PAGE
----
Philadelphia mayor orders TN travel ban in wake of state's new LGBT counseling law

Gov. Bill Haslam, center, announces the creation of a task force to propose ways to improve access to health care in Tennessee Tuesday, April 12, 2016, in Nashville. House Speaker Beth Harwell, R-Nashville, right, said she began conversations with health policy experts at Vanderbilt University's medical school after lawmakers rejected the Insure Tennessee proposal last year by Haslam. At left is Rep. Cameron Sexton, R-Crossville.

NASHVILLE - Tennessee's controversial new law allowing mental health counselors to turn away LGBT clients has prompted Philadelphia Mayor Jim Kenney to ban publicly funded, non-essential travel by city workers to the Volunteer State.

Meanwhile, a New York state assemblyman state is urging Gov. Andrew Cuomo to do the same.

Haslam's office had no immediate comment.

Philadelphia Mayor Kenney's order on Monday, first reported by NBC affiliate WCAU-TV, is the first action by a government over the Tennessee legislation, which Gov. Bill Haslam last month signed into law April 27 after fellow Republicans in the General Assembly passed the measure.

Kenney's order extends his previously issued directive aimed at Mississippi and North Carolina to Tennessee and Oxford, Ala., all of which have enacted measures critics charge negatively impact lesbian, gay, bisexual and transgender persons.

In a statement, Kenney said "I am announcing this ban in response to the enactment of legislation that infringes the rights of lesbian, gay, bisexual and transgender individuals in these jurisdictions."

Kenney said he would "reconsider this ban if the States of North Carolina, Mississippi, Tennessee and the city of Oxford, Alabama choose to repeal their discriminatory legislation."

The mayor's directive creates an exemption if the travel is deemed "essential to public health and safety."

When Haslam signed the legislation allowing therapists and counselors with "sincerely held principles" to reject gay, lesbian, bisexual, transgender and other clients, the governor said he thought it struck an appropriate balance with requirements the professionals still treat people considered an imminent danger to themselves or others.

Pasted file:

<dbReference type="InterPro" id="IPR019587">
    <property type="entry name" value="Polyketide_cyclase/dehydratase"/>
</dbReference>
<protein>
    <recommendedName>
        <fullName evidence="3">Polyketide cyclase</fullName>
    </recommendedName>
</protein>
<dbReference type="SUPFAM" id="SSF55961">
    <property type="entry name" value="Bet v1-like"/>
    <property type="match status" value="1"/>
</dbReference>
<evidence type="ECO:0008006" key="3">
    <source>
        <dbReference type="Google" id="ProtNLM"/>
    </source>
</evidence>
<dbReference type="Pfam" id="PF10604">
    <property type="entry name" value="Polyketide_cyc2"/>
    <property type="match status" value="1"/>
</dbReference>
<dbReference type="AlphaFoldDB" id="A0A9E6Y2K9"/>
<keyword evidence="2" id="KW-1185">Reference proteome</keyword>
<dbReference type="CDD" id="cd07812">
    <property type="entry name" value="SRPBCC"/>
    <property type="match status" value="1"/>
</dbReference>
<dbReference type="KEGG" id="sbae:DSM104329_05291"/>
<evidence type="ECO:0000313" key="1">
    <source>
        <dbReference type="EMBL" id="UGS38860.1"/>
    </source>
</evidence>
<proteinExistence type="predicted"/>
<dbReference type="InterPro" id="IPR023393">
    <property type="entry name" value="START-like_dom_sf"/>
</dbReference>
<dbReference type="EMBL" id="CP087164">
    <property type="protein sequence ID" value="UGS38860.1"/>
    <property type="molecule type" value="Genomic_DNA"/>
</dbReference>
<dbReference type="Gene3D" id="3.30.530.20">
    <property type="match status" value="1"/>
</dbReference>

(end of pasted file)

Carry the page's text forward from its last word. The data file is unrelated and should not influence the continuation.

Haslam noted a second provision mandates that mental health professional arrange a referral to another counselor or therapist.

Philadelphia's action comes on the heels of last month's announcement by Washington Secretary of State Kim Wyman, a Republican, who said the new Tennessee law was partially responsible for her decision not to attend this summer's conference of the nation's 50 secretaries of state in Nashville.

The American Counseling Association, which opposed the Tennessee legislation, is reconsidering its decision to hold its national convention next year in Nashville because Haslam signed the measure. Nashville tourism officials say some other groups have voiced concerns about the law.

Last week, New York Assemblyman Daniel O'Donnell, D-Manhattan, called on fellow Democrat Cuomo to extend the governor's existing publicly funded travel ban for North Carolina and Mississippi to Tennessee.

"I urge [Gov. Cuomo] to instate a travel ban to Tennessee," O'Donnell said, according to The Legislative Gazette, which covers New York state government. "I do not have to extrapolate on how this is directly discriminatory to individuals that identify as LGBT or to those that hold any beliefs that are different from the beliefs of their medical provider."

O'Donnell, who was elected in 2002 as New York's first openly gay state lawmaker, is pushing for the third time legislation that would ban state-funded travel to places that discriminate. He says his bill would allow Cuomo to act on a case-by-case basis without having to issue executive orders.

"New York is a progressive leader on human rights, and we must make the equal treatment of all citizens a priority," O'Donnell was quoted as saying by the The Legislative Gazette.